Small packages – when less is more

So many of the audio books I “read” go on and on. That can be good if you want to get hooked into a book that will be with you for a while, say on a long road trip. But it’s refreshing to encounter a couple of novels that are more understated. Each of these tells the tale in just six CDs, which fit into a compact package. Each offers 7 ½ hours of listening time.  One is more successful than the other, but both were entertaining. Both are ably read and work well as audio books. And both would also be entertaining and quick reads in print.

Reviewed by Linda C. Brinson

LUCKY US. By Amy Bloom. Read by Alicyn Packard. $41. Also available in print from the Random House Publishing Group.

It’s 1939. Eva Logan is a 12-year-old girl who lives with her mother, a waitress, in the Midwest. Her charming father usually visits on Thursdays and Sundays, bearing gifts and exuding good cheer. In the way that children do, Eva accepts this arrangement as normal.

Then, as the book’s opening line tells us: “My father’s wife died. My mother said we should drive down to his place and see what might be in it for us.”

What’s in it for Eva is a new life. Her mother leaves the little girl and her suitcase at her father’s house in Ohio and never comes back. Eva’s father, it turns out, had another life, with a job as a college professor, a wife with inherited money, a nice house – and another daughter, Eva’s half-sister, Iris, who is 16 and beautiful. Edgar Acton takes Eva in, but makes up a story rather than acknowledging her as his daughter.

Iris, clever, scheming and ambitious, intends to get away from her freeloading father and head for Hollywood to make her fame and fortune. Their dad, it seems, having run into some difficulties, is in the habit of stealing money from the stash Iris earns by entering various competitions.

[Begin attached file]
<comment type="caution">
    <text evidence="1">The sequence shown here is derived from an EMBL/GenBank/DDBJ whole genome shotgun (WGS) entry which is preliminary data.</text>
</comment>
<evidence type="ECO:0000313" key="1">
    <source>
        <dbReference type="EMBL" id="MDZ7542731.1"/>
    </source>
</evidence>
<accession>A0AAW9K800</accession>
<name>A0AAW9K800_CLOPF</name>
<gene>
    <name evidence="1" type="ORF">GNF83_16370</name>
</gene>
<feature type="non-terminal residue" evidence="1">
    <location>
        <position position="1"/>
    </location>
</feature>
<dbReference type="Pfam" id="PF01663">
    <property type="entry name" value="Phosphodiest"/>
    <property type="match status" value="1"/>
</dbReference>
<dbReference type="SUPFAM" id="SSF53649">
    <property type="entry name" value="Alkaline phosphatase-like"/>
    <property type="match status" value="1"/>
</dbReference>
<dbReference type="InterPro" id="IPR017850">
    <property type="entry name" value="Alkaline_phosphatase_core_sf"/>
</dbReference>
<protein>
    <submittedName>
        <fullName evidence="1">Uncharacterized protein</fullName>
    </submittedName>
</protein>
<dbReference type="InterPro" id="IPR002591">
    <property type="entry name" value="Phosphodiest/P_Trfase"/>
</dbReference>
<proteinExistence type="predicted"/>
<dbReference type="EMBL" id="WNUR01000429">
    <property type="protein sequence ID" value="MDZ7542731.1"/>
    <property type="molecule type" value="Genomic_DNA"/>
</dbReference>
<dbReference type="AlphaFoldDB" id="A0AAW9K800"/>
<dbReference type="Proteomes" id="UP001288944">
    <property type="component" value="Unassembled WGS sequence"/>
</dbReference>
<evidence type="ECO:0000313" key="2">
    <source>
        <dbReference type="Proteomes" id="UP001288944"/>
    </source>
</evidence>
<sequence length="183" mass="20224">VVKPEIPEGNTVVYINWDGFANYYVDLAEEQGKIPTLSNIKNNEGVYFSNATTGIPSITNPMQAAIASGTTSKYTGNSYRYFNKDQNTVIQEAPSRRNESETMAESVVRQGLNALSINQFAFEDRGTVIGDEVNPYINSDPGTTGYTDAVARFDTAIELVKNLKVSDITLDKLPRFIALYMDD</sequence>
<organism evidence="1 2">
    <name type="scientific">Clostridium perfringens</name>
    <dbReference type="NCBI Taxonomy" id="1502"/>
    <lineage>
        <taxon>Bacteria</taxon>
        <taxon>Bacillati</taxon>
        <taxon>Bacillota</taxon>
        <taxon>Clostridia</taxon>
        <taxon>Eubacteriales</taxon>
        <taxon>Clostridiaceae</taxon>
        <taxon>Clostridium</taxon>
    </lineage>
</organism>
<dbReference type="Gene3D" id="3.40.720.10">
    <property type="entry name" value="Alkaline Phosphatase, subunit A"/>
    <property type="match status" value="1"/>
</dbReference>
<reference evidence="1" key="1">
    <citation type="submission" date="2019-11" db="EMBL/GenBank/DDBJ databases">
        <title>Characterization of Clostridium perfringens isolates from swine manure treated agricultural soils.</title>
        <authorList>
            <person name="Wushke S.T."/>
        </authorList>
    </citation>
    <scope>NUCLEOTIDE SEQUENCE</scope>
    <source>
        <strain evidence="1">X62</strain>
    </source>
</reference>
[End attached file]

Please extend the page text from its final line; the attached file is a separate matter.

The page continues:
Iris takes Eva with her when she makes her break from Ohio to Hollywood, where Iris soon finds some of the success she seeks. But the decadence gets the better of her, and an indiscretion with a rising starlet gets her on the blacklist.

By then, the girls’ father has resurfaced, and the three, along with Francisco, a gay Mexican makeup artist who has befriended them, head east for new jobs on Long Island.  Edgar is going to be a butler in the home of a wealthy Italian family, and Iris will be the governess. Francisco, who has relatives in Brooklyn, opens a barbershop. Eva helps out in a beauty parlor, where she eventually begins reading Tarot cards for well-to-do ladies.

Things go pretty well, until Iris falls in love with the household’s cook, Reenie. By then, the United States has been drawn into World War II, and events set in motion by Iris’ passion have far-reaching effects, including the arrest as a spy of Reenie’s husband, Gus, who is of German descent.

To go on with the story is to tell too much, a sin of which Bloom is not guilty as a novelist. She manages to advance her story beautifully through the effective use of plot twists that come as surprises but are completely credible in context. She does not belabor the day-to-day life when things run smoothly, nor does she overdo introspection and soul-searching. By telling less, she reveals more.